Extreme Cellars: Katskhi Pillar, Georgia

When doing research for the Georgian wine book, I came across many wondrous things in this little country in the Caucasus but one of the most fascinating was the Katskhi pillar. Located near the Northern Imeretian village of the same name, it’s a tall limestone, well, pillar that sticks up some 40m out of the valley and of all things had a small monastery on the top of it. And what do Georgian monasteries usually always have in them? Yes, a wine cellar.

The photos, like the one above by Denis Gavrilin where impressive and so naturally, on the way down from Racha to visit the cellar of Maradiuli that sits up against South Ossetia, my research assistant and I made a quick stop. Admittedly, the photos are perhaps a tad more impressive as they look down from the top, but still, it’s a truly bizarre sight to see and to imagine that there’s actually a monk living up there (although not making wine) in the rebuilt structures blows one’s mind a bit.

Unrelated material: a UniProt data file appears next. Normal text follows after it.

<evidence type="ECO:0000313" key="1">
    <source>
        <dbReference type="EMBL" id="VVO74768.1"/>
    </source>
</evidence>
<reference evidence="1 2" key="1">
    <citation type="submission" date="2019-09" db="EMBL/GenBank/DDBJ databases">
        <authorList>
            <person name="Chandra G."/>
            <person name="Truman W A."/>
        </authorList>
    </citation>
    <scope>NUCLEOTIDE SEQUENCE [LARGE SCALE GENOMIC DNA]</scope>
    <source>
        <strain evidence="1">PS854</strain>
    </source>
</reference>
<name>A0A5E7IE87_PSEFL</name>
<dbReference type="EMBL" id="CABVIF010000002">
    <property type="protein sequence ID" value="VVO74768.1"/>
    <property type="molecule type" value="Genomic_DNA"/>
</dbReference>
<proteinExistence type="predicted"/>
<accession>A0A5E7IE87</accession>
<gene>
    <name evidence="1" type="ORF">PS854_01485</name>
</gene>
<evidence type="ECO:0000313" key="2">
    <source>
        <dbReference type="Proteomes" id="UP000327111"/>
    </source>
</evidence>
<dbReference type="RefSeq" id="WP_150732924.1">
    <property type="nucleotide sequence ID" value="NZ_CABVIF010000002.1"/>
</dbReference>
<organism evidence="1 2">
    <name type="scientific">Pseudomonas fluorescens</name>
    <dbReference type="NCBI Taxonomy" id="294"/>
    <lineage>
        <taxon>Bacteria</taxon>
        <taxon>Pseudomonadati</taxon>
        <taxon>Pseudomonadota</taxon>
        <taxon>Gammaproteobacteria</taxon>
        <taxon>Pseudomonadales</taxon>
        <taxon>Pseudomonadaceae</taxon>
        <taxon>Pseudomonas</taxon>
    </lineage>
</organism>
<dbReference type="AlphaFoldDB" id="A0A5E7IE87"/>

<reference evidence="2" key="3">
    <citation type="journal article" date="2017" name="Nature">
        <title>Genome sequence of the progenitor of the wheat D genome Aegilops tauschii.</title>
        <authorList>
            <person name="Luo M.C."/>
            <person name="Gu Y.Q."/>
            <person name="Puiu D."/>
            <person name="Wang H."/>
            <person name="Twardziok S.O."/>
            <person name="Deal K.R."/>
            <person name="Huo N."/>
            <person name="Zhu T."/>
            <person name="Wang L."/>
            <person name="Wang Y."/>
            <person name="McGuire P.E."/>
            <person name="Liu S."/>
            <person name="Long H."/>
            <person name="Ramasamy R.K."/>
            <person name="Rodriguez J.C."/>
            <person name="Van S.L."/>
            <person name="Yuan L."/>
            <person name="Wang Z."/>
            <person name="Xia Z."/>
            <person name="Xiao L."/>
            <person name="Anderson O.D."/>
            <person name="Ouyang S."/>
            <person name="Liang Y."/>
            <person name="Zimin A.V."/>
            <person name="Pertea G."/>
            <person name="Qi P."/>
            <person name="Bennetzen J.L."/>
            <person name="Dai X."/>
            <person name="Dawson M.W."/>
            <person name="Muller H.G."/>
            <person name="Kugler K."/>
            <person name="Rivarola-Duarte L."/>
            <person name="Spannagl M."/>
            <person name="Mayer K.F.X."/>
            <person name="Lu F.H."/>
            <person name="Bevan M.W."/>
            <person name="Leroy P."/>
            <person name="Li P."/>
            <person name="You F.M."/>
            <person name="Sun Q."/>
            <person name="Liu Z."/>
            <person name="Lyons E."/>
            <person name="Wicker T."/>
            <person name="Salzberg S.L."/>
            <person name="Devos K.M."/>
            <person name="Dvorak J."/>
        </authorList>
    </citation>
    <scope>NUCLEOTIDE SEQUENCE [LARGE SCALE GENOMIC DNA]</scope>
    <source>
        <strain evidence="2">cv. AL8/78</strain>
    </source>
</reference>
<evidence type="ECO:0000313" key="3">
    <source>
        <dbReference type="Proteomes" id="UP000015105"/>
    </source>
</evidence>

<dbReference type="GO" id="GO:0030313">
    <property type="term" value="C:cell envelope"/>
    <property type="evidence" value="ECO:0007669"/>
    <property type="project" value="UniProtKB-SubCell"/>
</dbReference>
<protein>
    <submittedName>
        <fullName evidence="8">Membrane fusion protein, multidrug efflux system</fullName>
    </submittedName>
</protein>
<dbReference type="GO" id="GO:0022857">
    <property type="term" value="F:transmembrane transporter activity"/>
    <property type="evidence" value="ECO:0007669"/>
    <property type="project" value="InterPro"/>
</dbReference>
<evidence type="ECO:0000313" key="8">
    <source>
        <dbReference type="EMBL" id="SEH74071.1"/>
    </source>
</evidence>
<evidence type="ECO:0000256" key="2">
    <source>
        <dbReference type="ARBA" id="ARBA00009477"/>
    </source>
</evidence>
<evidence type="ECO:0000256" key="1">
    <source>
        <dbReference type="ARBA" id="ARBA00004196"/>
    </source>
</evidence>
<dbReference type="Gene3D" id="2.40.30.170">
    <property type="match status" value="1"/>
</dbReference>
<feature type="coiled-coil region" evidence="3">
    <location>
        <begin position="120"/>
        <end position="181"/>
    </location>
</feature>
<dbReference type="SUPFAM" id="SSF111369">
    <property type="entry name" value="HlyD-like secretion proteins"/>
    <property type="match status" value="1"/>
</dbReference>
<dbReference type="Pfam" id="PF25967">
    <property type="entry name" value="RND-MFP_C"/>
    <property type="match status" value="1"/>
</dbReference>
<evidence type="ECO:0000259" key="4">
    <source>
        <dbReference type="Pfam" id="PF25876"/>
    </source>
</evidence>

So, how does one visit? Well, if it were actually open to the public, you’d have to scamper up a metal ladder that’s been sunk into the side of the pillar and looks sketchier than bargain Barolo. But alas, official visits aren’t allowed like they used to be, so the church of St. Maximus the Confessor remains out of bounds, although for the ladies, that was always the case apparently.

Watch this video for a bit more of an overview.